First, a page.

NAD Brings New Kind of Dance ‘Challenge’: TikTok Video-Sharing Tools May Create Liability for Brands

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While controversy swirls as to whether the social media platform TikTok will be banned from the U.S., a recent National Advertising Division (NAD) case sheds some light on best practices when engaging influencers to create and post content on TikTok. As most advertisers are aware, the Federal Trade Commission’s (FTC) Guides Concerning the Use of Endorsements and Testimonials in Advertising (the Guides) require influencers to disclose any material connection that exists between them and an advertiser, such as payment or free product received, in exchange for promoting a brand. Following an inquiry by the NAD, The Procter & Gamble Company (P&G) is required to ensure that when its paid influencers disclose their material connection when posting videos on TikTok, the disclosure will continue to appear on any platform where those TikTok videos can be shared.

The TikTok influencer videos in question featured a “dance challenge” in which the influencers break out into a dance while a high-pitched voice-over sings about how it’s time to “clean up your life.” Bounty paper towels appear in the background of the TikTok videos, and all the videos clearly and conspicuously include the hashtag #BountyPartner, disclosing the material connection between the influencer and P&G in accordance with the Guides. So what went wrong?

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When those influencer videos were shared to Instagram, they no longer included the #BountyPartner hashtag indicating the paid partnership between P&G and the influencer (but the disclosure did appear when the videos were shared to other platforms, e.g., Facebook and Twitter (see Twitter example above)). While the NAD found that the influencers adequately disclosed their material connection to P&G when the videos were posted on TikTok, the NAD was concerned that consumers seeing the TikTok videos in question on Instagram would not understand that these videos were paid advertisements. When a user shares a video directly from TikTok to certain other social media platforms, the description of the video and any hashtags—including any disclosures that the influencer may have added to comply with the Guides—do not migrate with it. Only the TikTok watermark and the creator’s username remain. Thus, a “disclosure loophole” is created when TikTok influencers share their TikTok content on Instagram, resulting in no disclosure when the video is viewed on the latter platform.

To address the NAD’s concern and to avoid losing the disclosure when TikTok content is shared, brands should ensure that their TikTok influencers embed the disclosure in the actual video itself so that the disclosure travels with the content as it goes viral and is shared on other platforms.

Why it matters: As part of its ongoing, routine monitoring program, the NAD raised concerns about influencer videos sponsored by P&G for its Bounty paper towels featured on TikTok—specifically that the material connection disclosures between the influencer and P&G, which appeared clearly and conspicuously on the TikTok platform, did not always appear when the videos were shared on other platforms (specifically, Instagram). Consumers who viewed these videos on Instagram would not understand the material connection between the influencers and P&G (i.e., that what they were viewing was an advertisement and not simply a fun video). P&G was apprised of this problem prior to the NAD’s inquiry and the company began requiring that its influencers embed disclosures in their videos so that the disclosures would transfer along with the videos when shared across platforms.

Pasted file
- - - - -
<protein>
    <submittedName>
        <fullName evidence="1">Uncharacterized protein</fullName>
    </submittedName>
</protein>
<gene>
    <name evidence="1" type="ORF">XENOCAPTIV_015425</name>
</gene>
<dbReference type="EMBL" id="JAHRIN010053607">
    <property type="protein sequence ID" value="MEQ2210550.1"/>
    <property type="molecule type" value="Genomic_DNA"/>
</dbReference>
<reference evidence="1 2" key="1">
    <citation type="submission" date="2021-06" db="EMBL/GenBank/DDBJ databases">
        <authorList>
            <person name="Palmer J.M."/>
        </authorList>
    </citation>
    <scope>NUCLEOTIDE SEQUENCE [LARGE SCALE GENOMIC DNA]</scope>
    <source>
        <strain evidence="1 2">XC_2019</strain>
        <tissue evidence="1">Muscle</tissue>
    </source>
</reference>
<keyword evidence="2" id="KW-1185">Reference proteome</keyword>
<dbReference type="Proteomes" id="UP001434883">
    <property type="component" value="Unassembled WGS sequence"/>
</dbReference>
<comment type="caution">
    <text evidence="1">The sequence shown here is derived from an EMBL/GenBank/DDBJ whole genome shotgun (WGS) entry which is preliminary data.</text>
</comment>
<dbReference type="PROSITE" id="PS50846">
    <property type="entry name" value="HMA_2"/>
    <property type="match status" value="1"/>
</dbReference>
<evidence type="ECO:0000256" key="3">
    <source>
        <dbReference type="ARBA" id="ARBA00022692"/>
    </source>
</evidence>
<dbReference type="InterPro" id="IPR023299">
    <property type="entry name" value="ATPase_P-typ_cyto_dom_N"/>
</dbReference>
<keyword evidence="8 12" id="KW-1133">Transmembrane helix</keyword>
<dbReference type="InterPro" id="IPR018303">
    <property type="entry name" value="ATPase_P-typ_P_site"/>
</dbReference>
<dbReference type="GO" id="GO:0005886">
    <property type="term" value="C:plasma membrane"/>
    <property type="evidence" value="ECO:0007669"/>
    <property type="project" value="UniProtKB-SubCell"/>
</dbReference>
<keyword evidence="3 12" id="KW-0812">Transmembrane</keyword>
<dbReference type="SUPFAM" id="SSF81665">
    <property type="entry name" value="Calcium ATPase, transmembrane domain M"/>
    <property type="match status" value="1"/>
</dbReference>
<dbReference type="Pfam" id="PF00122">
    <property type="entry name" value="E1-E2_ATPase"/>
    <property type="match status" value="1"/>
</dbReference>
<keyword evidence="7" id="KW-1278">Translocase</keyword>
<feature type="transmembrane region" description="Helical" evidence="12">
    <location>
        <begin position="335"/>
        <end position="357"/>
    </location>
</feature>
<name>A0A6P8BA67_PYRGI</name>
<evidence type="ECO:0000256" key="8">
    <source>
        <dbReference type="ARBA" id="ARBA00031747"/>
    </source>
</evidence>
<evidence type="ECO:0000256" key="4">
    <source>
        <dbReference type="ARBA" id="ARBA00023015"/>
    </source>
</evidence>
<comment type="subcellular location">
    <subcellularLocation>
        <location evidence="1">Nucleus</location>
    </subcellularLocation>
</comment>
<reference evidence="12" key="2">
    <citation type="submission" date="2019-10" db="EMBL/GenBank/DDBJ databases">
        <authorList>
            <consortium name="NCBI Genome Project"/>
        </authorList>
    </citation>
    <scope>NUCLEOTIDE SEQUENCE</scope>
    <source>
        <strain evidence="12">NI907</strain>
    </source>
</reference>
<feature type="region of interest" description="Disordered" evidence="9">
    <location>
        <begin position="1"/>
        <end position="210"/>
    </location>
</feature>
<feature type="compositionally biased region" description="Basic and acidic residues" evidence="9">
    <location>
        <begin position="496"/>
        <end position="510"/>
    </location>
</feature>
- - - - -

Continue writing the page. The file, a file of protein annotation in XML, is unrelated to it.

By placing disclosures only in the caption of a video posted on TikTok, the brands and influencers who have popularized the platform may be exposing themselves to potential violations of the Guides. This case should serve as a reminder to brands that it is not enough to just require influencers to make a disclosure in their influencer agreements; it is also necessary to review each piece of influencer content and make sure that the disclosure will stick with the content when shared across platforms. Brands that repurpose their influencers’ sponsored TikTok content for marketing on other social media platforms may be at particular risk if they do not notice the removal of the disclosures from such content when it is downloaded or shared from TikTok. Thus, a best practice for the creation and distribution of video content is to require that your influencers embed the disclosure through a superimposed textual overlay in the video content itself to ensure the disclosure is viewable and maintained across social media platforms. To the extent this requirement isn’t already covered in your brand’s Influencer Social Media Guidelines, it may be a good time to update them to make sure this requirement is clear.

DISCLAIMER: Because of the generality of this update, the information provided herein may not be applicable in all situations and should not be acted upon without specific legal advice based on particular situations.

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